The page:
Independence Can Be Difficult, Except When It Isn’t (But We’re Not Mentioning That)

This morning I came across this…

Succession of secession holds no template for success

Be it Scotland or South Sudan, Kurds or Catalans, the nationalist dream of independence is often tempered by a harsh reality

BUKIobwCYAAKGqQ.jpg largeIt’s more of a list than an article and the bizarre nature of it is apparent from the beginning…

Nobody would dream of suggesting similarities between supporters of Scottish independence and the crack-brained inhabitants of the anomalous “dukedom of Burgundy” in south London who secede from the UK in the uproarious 1949 Ealing Studios comedy classic, Passport to Pimlico.

Most importantly, the Pimlico palaver ended happily with a negotiated deal,… But as Alex Salmond and the Scottish nationalists are doubtless aware, past and present secession movements around the world have not usually enjoyed such cosy outcomes.

The author Simon Tisdall then goes on to list some nations which have separated or have separation movements and which had problems.

The thing I find puzzling about the article is the connection of any of these places to the current situation in Scotland and the reason for only selecting countries that have had problems for his article rather than looking at succesful ones too.

Why doesn’t he want to mention the list of countries that have gained independence from the United Kingdom, including Australia, Canada and New Zealand, for example.

He could have also mentioned Norway and Sweden who split up and it didn’t seem to do them any particular harm.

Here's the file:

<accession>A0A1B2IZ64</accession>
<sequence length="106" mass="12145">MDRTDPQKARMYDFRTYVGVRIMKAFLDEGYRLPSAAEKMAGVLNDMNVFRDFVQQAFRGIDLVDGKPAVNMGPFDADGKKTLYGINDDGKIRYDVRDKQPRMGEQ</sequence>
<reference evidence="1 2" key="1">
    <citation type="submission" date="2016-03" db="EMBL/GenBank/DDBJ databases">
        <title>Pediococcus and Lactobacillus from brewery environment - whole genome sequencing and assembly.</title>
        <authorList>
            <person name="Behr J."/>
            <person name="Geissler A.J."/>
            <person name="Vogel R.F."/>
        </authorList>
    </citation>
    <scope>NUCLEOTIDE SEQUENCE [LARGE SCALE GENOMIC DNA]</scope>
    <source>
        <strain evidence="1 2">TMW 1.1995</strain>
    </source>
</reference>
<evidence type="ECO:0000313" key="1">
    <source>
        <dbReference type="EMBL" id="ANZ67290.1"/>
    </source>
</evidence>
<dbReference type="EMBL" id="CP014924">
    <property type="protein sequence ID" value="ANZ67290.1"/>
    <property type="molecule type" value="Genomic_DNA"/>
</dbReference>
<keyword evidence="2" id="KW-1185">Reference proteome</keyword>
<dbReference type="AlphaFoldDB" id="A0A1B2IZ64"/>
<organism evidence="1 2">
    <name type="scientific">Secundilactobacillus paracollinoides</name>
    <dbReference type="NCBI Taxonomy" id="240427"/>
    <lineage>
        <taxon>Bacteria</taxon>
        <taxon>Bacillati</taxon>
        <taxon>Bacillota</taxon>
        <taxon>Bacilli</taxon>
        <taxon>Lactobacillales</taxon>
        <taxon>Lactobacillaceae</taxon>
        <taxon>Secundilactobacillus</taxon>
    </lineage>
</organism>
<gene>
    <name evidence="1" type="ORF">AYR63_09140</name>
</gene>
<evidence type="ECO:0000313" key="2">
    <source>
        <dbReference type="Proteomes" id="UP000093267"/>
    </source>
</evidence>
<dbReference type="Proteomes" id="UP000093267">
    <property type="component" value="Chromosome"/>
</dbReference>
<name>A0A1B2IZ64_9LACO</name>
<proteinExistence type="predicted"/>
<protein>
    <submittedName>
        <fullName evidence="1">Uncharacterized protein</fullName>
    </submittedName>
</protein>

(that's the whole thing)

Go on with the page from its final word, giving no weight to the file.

Obviously looking for full marks in alliteration, rather than full marks for having a cogent point, he divides it all into 3 groups, Secession Successes, Secession Setbacks and Secession Successions, all of which seem to be a bit mixed-up.

For example, The Czech Republic and Slovakia are mentioned in passing in the introduction but he doesn’t even put that one in the “Successes” part.

The only point I can think he is trying to make is “Ooooohhh Independence Baaaaad”.

You’d probably expect better from an assistant editor of the guardian but hey-ho. He has written other articles about national international affairs in which he seems to misrepresent or not know what was actually going on.

For example, he seems to believe that it was Thatcher that convinced Bush Sr to attack Iraq in 1990. I’m dubious about that but there’s a (very) outside possibility that it is true. However, what he goes on to say…

Bush got the message eventually, announcing that he was “drawing a line in the sand”. Despite entreaties from Egypt’s president, Hosni Mubarak, and others to allow an Arab solution, Bush told Saddam to get out or face military action. In the event, Saddam was evicted in 1991 in Operation Desert Storm – the first Gulf war.

…neatly skips over the fact that Saddam offered to withdraw but was ignored and the attack went ahead anyway.

He goes on…

a4_booHer period in office saw a series of momentous global challenges, culminating in the impending implosion of the Soviet Union and the end of the cold war.

In much of this, Thatcher’s Britain was often intimately involved. Despita4_booe the rhetoric of subsequent prime ministers, it was perhaps the last time that fading British power really did punch above its weight.

Now, nobody would dream of suggesting similarities between Simon Tisdall and the crack-brained loons at Fox News and their my-country-right-or-wrong rants, but I think that last part that I put in bold seems to be what he really worries about – the secession of Scotland probably won’t be too good for that fading British power.

That might well be why he wrote an article listing as many negatives as he could think of sticking “Scottish Nationalists” into it somewhere, however spuriously.

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